Lessons Learned with ESP-201

I recently ordered several more ESP8266 modules, and of that set, I decided to get a couple of ESP-201’s. These were appealing because they’re still fairly bare-bones (and therefore extremely cheap – about $4US each), lacking an on-bard regulator or serial chip, but they also bring out a lot more IO lines to pin pads, and seemed more convenient for plugging into a prototyping breadboard.

UPDATE : Note that, as noted on another blog, “Compared to ESP-12 this module has 6 more pins broken out – D0, D1, D2, D3, CLK, CMD (GPIO6-GPIO11). But only two of them (D2, D3) can be used as regular GPIOs after slight hardware modification.” Yuck! Looking forward to the ESP32!

I encountered a couple of issues that took a fair amount of googling to figure out, so I figured I’d pass them on.

First, as others have pointed out, the pin labels are on the underside, which is really annoying.  like most ESP8266’s, you have to pull CH_EN high, and to flash it, you have to pull GPIO0 low. You ALSO have to pull GPIO15 LOW, though, which is different from other ESP variants. Once I pulled 15 low, GPIO2 high, and GPIO0 low, I was able to flash the module.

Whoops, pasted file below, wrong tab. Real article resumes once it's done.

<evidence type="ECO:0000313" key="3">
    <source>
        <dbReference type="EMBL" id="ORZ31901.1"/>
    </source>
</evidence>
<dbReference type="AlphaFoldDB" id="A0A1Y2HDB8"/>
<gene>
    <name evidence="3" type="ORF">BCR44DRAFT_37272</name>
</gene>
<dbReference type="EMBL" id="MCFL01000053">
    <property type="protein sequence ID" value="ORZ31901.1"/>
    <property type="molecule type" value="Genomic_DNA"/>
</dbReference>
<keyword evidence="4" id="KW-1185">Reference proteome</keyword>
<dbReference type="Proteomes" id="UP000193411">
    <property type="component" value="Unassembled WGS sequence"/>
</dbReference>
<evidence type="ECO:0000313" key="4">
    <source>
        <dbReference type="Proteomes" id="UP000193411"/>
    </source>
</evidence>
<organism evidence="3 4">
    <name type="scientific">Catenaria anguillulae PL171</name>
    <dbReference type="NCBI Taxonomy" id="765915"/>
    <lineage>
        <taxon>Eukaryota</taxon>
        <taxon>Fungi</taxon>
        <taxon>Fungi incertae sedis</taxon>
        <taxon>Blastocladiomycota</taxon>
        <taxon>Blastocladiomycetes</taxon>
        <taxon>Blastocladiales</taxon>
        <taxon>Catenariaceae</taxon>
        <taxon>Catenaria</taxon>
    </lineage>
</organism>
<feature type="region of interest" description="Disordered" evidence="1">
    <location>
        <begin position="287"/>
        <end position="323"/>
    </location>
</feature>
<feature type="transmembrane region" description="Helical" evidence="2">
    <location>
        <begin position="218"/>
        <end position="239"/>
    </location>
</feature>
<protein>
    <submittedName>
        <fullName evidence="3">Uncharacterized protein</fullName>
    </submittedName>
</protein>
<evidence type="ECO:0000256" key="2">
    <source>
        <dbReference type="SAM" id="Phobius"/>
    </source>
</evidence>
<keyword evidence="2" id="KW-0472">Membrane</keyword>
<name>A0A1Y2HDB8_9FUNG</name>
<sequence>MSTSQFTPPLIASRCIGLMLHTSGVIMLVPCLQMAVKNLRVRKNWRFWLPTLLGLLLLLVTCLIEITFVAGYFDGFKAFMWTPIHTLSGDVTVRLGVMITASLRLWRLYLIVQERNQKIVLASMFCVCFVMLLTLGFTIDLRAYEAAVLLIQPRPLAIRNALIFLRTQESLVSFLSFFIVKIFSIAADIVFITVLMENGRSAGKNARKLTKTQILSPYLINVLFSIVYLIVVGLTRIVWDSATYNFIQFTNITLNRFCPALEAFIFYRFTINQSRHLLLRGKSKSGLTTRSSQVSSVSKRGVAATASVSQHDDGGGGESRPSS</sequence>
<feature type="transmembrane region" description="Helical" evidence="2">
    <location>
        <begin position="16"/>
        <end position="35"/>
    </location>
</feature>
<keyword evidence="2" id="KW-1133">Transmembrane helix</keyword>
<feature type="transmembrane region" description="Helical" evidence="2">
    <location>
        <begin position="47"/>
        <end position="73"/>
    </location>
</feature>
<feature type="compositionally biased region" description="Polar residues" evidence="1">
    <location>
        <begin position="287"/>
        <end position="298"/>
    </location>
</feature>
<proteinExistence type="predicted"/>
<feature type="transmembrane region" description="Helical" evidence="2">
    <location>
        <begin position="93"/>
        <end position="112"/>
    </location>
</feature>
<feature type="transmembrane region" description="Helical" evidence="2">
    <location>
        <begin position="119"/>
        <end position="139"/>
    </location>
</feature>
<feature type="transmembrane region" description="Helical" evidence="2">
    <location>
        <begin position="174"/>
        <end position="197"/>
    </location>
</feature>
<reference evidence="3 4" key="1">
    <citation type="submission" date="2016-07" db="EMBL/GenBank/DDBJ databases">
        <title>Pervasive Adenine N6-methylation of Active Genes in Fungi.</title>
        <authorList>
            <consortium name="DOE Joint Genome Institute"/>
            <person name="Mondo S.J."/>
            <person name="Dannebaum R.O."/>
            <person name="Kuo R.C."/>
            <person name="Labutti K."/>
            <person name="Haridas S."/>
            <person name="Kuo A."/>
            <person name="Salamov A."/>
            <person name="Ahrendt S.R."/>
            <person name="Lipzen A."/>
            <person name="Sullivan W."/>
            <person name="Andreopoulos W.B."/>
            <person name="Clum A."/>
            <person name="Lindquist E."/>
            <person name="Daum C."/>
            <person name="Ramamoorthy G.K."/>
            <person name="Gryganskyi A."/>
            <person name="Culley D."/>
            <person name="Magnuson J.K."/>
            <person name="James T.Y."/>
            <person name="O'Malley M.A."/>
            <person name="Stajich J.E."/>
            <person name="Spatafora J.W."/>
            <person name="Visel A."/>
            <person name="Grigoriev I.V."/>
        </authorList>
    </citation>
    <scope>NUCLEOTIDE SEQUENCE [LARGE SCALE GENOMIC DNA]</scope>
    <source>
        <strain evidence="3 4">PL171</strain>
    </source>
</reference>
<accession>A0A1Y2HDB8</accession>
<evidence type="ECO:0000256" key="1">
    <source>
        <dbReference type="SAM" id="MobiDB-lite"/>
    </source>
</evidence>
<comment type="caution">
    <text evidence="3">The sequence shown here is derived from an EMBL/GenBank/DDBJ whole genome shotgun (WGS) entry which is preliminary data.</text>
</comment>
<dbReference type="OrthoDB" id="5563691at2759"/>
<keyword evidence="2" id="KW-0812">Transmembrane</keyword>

However…I was flashing a NodeMCU image onto them, intending to keep it consistent with the other modules I’ve been playing with for my Light Suit V2 project. But it turns out, the ESP-201 is specifically designed to work with the SDK and it does NOT work with NodeMCU flash images. You pretty much much need to use the SDK or, as I do, use the Arduino plugin to handle the compiling and flashing for you.

CORRECTION: ESP-201 WORKS FINE with NodeMCU, you just have to have the pin levels
right a boot to get it into a mode where you can load .lua files and run on boot – specifically, pull CH_EN high, as you normally do, and pull their pin “IO15” (really pin 13 on the chip, I guess?) LOW. To flash, pull GPIO0 low, as usual. This wound up working and now I’m much happier 🙂
ESP201_Frontesp-201_pinout

The Arduino plugin makes coding with ESP’s really easy since it builds and flashes your code to the module in one easy step without requiring you to go learn complex code build chain crap. Once I switched to that environment, the usual process of pulling GPIO0 high, followed by programming, worked well.  I haven’t really done much with it yet, but I presume it will work pretty much like any other variant using the Arduino toolset.

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